Washington: US government officials saw as early as November hundreds of images of alleged mass torture and killings of detainees held by the Syrian regime, the State Department said Thursday.
But President Barack Obama`s administration at the time decided against making public a report alleging the large-scale torture and murder of 11,000 detainees by Damascus, out of concern for the safety of the source and in order to identify the documents, deputy spokeswoman Marie Harf said.
The report, finally released Monday, was put together by a British law firm and commissioned by Qatar, which backs the Syrian rebels.
Based on forensic analysis of part of 55,000 digital images smuggled out of Syria by a defector who said he served as a police photographer, it points to "clear evidence" of the starvation, strangulation and beating of detainees in Syrian prisons.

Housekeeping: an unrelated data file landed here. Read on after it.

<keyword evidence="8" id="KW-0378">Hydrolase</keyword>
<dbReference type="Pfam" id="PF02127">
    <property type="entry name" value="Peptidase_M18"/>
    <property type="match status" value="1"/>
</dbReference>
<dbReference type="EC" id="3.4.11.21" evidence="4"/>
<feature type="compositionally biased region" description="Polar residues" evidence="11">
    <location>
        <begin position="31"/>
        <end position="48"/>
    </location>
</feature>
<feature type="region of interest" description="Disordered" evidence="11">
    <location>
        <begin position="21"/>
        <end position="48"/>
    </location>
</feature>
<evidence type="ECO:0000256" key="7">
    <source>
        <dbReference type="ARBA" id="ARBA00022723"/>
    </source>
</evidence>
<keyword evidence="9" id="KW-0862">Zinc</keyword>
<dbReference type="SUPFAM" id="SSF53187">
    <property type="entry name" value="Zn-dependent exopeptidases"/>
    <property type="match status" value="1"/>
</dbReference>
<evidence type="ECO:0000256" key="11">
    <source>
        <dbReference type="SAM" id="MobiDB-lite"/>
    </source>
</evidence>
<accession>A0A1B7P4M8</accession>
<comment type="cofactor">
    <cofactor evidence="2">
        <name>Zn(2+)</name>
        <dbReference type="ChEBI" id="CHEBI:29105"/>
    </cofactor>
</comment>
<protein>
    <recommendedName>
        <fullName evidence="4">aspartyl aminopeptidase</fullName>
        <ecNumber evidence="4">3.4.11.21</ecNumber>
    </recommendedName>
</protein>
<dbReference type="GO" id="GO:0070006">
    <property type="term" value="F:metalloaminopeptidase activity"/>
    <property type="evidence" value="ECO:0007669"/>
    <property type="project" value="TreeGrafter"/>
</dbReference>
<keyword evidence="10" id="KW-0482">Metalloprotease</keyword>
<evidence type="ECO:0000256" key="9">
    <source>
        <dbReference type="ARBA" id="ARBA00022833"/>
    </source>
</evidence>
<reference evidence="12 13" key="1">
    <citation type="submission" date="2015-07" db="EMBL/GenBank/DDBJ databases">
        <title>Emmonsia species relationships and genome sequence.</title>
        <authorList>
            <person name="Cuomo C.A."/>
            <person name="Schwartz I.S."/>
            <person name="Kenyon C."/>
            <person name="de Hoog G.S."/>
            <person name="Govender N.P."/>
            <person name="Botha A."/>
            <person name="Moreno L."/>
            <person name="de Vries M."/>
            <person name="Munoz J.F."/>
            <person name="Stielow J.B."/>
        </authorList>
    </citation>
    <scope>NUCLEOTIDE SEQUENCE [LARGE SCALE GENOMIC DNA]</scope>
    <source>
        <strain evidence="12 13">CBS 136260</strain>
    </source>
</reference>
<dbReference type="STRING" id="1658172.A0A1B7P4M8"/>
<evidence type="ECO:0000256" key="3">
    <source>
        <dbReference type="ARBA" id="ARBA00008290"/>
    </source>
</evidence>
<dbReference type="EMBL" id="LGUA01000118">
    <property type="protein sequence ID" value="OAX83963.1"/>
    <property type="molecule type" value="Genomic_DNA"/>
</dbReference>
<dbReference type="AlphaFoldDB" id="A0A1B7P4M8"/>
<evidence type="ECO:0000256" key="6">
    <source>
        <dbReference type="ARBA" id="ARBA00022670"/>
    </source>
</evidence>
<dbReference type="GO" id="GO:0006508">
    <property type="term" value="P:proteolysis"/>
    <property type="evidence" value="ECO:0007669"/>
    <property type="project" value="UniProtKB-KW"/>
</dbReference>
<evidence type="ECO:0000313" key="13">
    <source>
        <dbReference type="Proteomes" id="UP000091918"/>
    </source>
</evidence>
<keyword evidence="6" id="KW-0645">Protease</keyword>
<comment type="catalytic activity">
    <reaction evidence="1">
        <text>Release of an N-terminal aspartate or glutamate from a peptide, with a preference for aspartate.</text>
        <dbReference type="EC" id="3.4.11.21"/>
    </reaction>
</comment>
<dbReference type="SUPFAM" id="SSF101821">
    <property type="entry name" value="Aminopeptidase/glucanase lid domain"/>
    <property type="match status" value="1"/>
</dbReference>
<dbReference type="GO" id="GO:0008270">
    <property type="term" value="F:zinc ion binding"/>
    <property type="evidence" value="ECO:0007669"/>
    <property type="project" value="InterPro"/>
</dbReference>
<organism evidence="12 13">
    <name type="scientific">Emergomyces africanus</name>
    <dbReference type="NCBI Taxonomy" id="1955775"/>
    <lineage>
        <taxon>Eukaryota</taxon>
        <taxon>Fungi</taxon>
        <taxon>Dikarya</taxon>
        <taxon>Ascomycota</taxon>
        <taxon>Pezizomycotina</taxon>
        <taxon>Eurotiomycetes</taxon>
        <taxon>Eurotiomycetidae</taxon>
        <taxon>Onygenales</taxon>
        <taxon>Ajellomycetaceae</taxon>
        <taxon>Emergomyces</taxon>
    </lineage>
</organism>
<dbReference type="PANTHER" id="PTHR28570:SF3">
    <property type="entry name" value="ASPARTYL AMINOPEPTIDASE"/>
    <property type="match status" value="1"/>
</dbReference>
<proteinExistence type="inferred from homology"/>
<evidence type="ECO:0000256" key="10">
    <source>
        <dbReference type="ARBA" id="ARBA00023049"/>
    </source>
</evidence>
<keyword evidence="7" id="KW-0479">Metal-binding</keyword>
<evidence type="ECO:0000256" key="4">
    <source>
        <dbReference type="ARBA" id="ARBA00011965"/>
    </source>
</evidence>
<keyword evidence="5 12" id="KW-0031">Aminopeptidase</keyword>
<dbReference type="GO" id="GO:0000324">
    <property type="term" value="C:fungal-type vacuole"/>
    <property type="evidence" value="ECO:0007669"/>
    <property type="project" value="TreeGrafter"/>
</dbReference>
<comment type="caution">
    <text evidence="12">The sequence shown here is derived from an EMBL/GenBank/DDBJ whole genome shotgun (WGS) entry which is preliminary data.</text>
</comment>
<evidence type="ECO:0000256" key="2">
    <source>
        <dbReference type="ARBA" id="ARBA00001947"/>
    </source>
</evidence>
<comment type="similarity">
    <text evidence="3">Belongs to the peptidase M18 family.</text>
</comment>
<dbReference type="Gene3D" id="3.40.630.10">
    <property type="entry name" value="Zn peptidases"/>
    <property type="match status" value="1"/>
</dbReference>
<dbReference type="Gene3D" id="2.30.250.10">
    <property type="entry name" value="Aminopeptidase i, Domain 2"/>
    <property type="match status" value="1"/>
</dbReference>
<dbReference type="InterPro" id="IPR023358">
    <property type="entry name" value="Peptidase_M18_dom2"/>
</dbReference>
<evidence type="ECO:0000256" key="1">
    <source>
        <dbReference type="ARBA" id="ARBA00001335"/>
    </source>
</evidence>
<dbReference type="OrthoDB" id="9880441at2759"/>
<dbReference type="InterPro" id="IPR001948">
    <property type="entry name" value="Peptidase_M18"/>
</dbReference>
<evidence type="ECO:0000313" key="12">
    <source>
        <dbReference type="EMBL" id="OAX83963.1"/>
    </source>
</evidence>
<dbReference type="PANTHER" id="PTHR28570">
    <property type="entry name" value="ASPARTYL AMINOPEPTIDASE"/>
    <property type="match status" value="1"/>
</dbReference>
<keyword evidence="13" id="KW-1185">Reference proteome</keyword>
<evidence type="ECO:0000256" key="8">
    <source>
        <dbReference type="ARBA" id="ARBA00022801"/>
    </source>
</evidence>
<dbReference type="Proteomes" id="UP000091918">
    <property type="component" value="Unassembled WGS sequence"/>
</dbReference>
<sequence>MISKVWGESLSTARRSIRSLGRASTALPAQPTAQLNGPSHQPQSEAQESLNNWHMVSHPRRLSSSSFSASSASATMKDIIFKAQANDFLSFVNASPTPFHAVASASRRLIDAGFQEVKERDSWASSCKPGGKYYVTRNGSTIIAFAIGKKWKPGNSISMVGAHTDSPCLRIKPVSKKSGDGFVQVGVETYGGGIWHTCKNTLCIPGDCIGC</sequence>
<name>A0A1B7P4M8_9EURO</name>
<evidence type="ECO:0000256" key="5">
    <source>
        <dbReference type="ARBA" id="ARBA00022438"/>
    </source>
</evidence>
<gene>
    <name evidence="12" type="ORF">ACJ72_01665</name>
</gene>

"We learned of the existence of this database of photos in November. We were shown some of the sample images of them, we the United States government," Harf told reporters.
"But out of concern for the safety of the source who brought us the photos, and his family, we did not publicize the existence of the database at that time."
The photos in the report are gruesome, showing emaciated and seriously injured detainees, and the United States has backed the Syrian opposition in calling for an international inquiry into the allegations.
US Secretary of State John Kerry said they "raised questions that require an answer."
Syria denies torturing detainees, and the nation`s ambassador to the United Nations, Bashar Jaafari, told reporters during a landmark peace conference in Montreux, Switzerland, that the photos had been faked in Kuwait.
"We have been working on authenticating them," Harf said of the photos. "They are completely in line with everything else we`ve seen from the Assad regime."
She said that beyond the latest report, Washington had a "huge amount of evidence that the Assad regime has brutalized its people, including in prisons... that he has committed war crimes."